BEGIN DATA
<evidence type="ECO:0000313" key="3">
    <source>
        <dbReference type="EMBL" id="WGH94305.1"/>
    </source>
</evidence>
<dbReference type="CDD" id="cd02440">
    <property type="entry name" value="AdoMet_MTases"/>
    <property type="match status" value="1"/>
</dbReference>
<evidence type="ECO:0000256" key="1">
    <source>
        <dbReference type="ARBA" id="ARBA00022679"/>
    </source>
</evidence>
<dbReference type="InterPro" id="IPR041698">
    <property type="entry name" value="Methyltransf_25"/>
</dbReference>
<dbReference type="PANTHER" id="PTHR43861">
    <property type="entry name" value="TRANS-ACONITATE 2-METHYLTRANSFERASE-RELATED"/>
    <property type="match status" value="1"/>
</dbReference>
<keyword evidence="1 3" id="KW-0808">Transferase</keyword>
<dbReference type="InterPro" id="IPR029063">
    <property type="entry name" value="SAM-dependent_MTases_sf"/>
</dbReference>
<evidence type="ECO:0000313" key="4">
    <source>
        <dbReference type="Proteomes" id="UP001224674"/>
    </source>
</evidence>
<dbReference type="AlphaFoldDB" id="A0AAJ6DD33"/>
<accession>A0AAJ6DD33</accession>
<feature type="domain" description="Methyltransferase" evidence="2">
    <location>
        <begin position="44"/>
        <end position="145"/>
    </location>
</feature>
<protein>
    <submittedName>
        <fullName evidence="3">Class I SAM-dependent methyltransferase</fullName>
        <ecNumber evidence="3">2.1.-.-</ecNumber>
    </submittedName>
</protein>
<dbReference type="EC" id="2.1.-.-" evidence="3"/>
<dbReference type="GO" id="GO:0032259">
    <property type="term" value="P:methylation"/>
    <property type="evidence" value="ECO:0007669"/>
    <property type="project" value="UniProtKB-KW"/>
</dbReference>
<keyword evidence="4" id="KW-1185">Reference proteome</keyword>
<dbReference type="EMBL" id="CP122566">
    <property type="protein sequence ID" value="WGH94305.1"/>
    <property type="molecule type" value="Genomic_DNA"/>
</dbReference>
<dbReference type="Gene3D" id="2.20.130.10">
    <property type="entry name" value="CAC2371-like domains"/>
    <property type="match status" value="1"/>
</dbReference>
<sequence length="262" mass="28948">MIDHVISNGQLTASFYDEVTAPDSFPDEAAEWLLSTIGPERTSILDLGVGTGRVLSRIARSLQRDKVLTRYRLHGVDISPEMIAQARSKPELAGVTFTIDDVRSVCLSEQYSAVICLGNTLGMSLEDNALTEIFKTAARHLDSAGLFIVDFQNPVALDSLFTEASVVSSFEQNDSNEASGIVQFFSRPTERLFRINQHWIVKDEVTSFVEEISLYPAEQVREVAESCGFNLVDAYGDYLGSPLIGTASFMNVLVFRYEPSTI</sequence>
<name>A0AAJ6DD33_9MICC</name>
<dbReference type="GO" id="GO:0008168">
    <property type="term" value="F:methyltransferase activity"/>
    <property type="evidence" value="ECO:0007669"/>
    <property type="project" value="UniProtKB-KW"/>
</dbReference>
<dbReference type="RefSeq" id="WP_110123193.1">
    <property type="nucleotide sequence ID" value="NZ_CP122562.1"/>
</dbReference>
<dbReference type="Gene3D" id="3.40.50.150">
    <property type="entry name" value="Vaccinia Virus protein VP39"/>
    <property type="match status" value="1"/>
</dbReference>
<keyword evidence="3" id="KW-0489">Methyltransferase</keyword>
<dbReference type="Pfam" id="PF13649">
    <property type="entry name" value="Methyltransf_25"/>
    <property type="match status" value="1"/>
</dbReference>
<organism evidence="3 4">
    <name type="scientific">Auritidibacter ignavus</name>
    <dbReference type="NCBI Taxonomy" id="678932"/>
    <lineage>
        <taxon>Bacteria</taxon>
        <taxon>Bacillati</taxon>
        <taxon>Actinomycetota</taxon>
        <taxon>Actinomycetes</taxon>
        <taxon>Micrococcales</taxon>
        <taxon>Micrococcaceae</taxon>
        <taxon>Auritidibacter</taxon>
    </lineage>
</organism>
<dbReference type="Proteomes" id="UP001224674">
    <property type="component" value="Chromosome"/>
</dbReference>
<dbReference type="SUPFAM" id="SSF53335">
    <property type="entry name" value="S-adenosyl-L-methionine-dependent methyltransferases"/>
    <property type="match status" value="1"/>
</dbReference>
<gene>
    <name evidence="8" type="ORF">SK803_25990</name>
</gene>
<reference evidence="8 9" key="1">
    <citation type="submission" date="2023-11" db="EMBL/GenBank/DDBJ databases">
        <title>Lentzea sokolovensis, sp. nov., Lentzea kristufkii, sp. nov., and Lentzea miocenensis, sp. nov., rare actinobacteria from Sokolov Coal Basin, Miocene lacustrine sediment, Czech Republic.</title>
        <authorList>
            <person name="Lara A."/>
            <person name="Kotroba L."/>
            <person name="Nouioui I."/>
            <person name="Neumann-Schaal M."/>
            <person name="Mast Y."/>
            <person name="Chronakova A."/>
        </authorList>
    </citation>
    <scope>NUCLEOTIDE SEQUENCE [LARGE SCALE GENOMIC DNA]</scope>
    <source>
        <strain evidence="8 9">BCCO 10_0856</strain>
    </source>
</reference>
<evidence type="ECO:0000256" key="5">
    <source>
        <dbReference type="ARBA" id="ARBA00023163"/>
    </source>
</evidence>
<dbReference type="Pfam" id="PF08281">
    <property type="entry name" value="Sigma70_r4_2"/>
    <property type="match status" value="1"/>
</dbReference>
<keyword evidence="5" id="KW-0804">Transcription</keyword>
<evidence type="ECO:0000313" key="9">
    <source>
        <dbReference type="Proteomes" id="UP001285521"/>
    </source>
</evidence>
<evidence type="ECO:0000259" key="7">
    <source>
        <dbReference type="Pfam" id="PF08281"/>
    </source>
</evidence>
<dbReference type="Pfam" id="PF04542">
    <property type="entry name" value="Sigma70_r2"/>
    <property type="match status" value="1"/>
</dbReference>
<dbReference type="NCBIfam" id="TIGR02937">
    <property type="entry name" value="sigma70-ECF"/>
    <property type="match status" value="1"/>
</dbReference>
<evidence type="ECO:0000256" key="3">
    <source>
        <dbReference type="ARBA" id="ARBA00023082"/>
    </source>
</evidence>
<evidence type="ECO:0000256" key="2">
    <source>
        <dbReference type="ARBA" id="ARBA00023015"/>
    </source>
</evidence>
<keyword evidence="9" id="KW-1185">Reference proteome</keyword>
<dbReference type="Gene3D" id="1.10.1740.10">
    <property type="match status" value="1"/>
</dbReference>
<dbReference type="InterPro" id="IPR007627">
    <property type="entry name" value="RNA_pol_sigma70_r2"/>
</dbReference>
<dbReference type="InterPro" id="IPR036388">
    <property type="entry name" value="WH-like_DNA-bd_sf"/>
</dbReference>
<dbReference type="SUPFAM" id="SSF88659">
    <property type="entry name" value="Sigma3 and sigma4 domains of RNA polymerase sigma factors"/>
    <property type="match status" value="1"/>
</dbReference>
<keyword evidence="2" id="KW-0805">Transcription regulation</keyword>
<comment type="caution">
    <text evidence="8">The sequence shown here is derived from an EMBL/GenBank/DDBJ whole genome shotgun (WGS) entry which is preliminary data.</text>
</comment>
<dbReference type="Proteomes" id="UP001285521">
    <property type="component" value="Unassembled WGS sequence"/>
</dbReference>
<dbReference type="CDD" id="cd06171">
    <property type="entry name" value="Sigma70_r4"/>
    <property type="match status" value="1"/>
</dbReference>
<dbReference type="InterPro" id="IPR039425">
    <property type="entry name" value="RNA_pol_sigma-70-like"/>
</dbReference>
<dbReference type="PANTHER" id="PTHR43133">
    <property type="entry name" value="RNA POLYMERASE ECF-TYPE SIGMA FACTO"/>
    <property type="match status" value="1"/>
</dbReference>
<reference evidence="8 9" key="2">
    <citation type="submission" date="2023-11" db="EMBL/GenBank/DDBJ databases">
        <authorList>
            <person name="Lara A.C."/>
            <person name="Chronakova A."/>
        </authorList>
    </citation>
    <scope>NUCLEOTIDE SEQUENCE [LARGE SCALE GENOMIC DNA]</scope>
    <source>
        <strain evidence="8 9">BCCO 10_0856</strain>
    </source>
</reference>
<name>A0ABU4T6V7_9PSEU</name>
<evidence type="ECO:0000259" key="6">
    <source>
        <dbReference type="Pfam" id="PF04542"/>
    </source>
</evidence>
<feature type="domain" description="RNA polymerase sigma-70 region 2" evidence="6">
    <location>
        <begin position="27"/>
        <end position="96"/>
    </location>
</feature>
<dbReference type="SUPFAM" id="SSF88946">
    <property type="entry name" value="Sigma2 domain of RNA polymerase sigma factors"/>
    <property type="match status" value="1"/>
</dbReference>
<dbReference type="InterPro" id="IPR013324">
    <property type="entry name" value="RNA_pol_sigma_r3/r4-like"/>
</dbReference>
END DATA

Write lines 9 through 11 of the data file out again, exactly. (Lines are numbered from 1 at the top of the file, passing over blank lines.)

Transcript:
</dbReference>
<evidence type="ECO:0000256" key="1">
    <source>